Economic Geology Research Centre Research Projects & Services

Research Projects & Services

The quality of EGRU research is internationally recognised and the Centre benefits from the skills of a team of committed and talented researchers. Much of the research is carried out in collaboration with industry, and this collaboration fosters the rapid and effective application of the latest research to the exploration and development of mineral resources.

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EGRU is seeking collaboration with our industry partners and colleagues as a means of providing suitable research projects for students at Honours level. Projects are now being sought for 2024 and onward. If you are interested in collaborating with EGRU and JCU, please contact the EGRU Director,

EGRU has a long history of delivering high quality geochronological services for research projects and minerals industry. We use the U-Pb dating method to obtain highly accurate and precise in-situ ages by using a laser ablation system (Teledyne Photon MachinesTM Analyte G2 Laser) connected to an inductively coupled plasma mass spectrometer (Thermo ScientificTM  iCAPTM  RQ-ICP-MS). Before analyses, samples can be imaged and inspected for zoning, evidence of dissolution-reprecipitation or other factors that can affect the interpretation of the age data by cathodoluminescence (CL) and back scatter electrons (BSE) using the field emission-scanning electron microscope (Hitachi SU5000 FE-SEM). Depending on the sample and individual situation we can obtain U-Pb ages by analysing minerals directly from a thin section, from a polished puck or from mineral separates mounted on polished pucks. Our Mineral Separation Lab is capable of separating almost any mineral phase by using a combination of gravity separation with a Wilfley table, heavy liquids and magnetic methods.


The U-Pb system in zircon is very stable over a wide range of temperature and alteration conditions therefore it is the mineral of choice for obtaining highly precise emplacement ages for volcanic and plutonic rocks, for provenance analyses and maximum depositional ages for sedimentary rocks. Less commonly it is used for dating metamorphic and alteration events. However, in certain cases through careful petrographic analysis zircon grains can be identified to have formed during a metamorphic or hydrothermal event and in these conditions, it is a suitable candidate for dating metamorphic and alteration events.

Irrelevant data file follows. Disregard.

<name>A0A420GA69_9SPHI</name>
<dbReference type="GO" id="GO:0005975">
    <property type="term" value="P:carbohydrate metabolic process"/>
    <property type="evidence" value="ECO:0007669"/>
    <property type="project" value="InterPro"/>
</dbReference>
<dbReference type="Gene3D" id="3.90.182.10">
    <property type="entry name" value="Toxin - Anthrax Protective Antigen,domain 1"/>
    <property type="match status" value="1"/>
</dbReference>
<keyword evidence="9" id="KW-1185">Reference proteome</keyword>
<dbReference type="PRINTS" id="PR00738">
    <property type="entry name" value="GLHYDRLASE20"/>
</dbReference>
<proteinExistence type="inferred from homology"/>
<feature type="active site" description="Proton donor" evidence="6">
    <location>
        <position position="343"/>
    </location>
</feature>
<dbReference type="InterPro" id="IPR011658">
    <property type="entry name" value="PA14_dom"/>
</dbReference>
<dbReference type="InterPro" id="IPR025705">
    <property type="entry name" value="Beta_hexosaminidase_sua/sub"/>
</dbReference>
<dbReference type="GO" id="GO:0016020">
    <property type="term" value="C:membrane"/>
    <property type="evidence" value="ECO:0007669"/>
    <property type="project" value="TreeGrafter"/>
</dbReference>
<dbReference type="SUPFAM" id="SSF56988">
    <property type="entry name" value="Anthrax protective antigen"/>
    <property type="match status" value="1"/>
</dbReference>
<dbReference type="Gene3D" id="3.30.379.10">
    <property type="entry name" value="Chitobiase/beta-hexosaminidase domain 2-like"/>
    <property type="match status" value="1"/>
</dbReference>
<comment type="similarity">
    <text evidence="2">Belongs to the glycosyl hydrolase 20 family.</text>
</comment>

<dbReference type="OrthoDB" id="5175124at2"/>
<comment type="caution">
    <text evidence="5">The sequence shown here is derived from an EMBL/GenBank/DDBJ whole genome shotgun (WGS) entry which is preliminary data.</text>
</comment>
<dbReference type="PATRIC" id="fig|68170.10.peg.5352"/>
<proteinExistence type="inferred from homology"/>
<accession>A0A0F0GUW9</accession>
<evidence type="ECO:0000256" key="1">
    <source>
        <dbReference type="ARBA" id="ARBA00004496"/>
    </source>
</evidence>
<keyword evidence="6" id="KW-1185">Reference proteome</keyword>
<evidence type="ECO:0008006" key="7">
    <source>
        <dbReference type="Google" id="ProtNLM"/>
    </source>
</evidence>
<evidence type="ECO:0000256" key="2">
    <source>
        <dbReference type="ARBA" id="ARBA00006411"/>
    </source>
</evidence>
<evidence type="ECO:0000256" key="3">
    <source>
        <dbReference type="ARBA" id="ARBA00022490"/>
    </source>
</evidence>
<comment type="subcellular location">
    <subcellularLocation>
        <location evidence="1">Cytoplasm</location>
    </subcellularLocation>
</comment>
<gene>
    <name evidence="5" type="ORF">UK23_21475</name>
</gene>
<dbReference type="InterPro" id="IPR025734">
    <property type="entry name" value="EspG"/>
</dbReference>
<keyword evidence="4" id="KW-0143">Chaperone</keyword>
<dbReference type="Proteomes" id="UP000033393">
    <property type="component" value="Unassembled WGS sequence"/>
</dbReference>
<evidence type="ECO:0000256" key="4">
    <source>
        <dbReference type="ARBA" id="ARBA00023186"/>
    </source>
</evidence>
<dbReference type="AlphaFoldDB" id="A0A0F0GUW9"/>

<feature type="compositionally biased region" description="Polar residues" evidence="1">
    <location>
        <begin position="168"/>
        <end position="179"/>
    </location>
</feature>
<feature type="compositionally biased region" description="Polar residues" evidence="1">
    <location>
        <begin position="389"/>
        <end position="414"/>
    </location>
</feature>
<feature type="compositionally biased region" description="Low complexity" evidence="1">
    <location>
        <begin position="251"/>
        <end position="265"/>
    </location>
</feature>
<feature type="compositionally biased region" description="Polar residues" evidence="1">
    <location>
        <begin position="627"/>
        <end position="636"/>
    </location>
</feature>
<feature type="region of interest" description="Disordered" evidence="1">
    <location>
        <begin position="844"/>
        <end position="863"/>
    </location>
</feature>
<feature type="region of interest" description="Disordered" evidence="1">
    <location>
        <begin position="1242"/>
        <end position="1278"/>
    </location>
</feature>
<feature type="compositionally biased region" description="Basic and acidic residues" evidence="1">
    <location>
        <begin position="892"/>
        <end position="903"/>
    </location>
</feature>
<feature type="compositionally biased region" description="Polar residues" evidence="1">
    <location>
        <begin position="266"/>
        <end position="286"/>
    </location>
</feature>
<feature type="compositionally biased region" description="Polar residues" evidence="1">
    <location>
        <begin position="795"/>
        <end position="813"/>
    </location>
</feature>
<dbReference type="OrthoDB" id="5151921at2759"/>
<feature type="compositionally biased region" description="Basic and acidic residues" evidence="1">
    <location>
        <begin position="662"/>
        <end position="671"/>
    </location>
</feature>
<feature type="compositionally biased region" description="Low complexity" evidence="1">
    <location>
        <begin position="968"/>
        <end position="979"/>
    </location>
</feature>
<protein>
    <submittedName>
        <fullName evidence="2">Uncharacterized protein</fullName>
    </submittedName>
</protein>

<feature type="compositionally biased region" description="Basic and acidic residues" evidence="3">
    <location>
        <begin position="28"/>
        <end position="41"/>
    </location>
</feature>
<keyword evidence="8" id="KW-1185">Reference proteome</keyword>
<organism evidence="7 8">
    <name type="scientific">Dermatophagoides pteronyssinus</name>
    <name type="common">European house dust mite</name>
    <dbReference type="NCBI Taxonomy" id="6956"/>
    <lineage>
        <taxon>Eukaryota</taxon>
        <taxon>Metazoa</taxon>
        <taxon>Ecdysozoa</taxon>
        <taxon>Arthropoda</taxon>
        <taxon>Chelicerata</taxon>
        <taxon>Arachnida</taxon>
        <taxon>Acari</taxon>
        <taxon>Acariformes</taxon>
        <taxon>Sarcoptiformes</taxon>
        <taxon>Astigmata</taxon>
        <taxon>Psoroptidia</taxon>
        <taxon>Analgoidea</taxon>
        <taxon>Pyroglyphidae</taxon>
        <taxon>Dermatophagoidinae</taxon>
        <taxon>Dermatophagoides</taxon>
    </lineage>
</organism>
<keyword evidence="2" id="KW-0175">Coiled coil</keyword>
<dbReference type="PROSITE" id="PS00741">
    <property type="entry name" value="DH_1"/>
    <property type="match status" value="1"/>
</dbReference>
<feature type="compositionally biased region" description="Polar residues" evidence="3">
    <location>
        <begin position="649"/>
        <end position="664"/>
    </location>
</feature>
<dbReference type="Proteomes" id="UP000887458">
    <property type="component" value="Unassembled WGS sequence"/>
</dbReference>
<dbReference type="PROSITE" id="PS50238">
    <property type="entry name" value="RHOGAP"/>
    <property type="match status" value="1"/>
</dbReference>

Monazite is suitable for a wide range of geochronological applications including emplacement ages for igneous rocks, provenance analyses and maximum depositional ages, dating metamorphism and hydrothermal events. However, monazite is less stable than zircon during geological processes and the U-Pb system in monazite is less robust therefore before dating monazite grains we recommend a thorough petrographic analysis to identify as precisely as possible the conditions under which monazite grains formed.


Same considerations as those for monazite apply to the U-Pb dating of titanite grains. However, titanite presents an advantage because it can form in mafic rocks as a primary mineral therefore if the U-Pb system was not disturbed by metamorphic or hydrothermal events it can be used to date the emplacement of mafic igneous rocks.


Same considerations as those for monazite apply to the U-Pb dating of allanite grains. Allanite is common in many hydrothermal systems and can be used to date alteration. Because it can react with hydrothermal fluids and can undergo dissolution-reprecipitation we recommend a through petrographic investigation before dating.


Same considerations as those for monazite apply to the U-Pb dating of apatite grains. Like titanite, apatite can form as a primary mineral in mafic magmas and therefore can be used to obtain emplacement ages for magmas where zircon is absent. However, thermal, metamorphic, and hydrothermal events can disturb the U-Pb system in apatite and ages have to be interpreted carefully and in conjunction with a thorough petrographic analysis.


Andradite and grossular garnet commonly contain ppm levels of U and Pb and are suitable for U-Pb dating. Care must be taken with the interpretation of ages because the U-Pb system can be disturbed by metamorphic and hydrothermal events. However, because garnets can be very large often the U-Pb system is reset in only parts of the grains and a multistage age history can be reconstructed.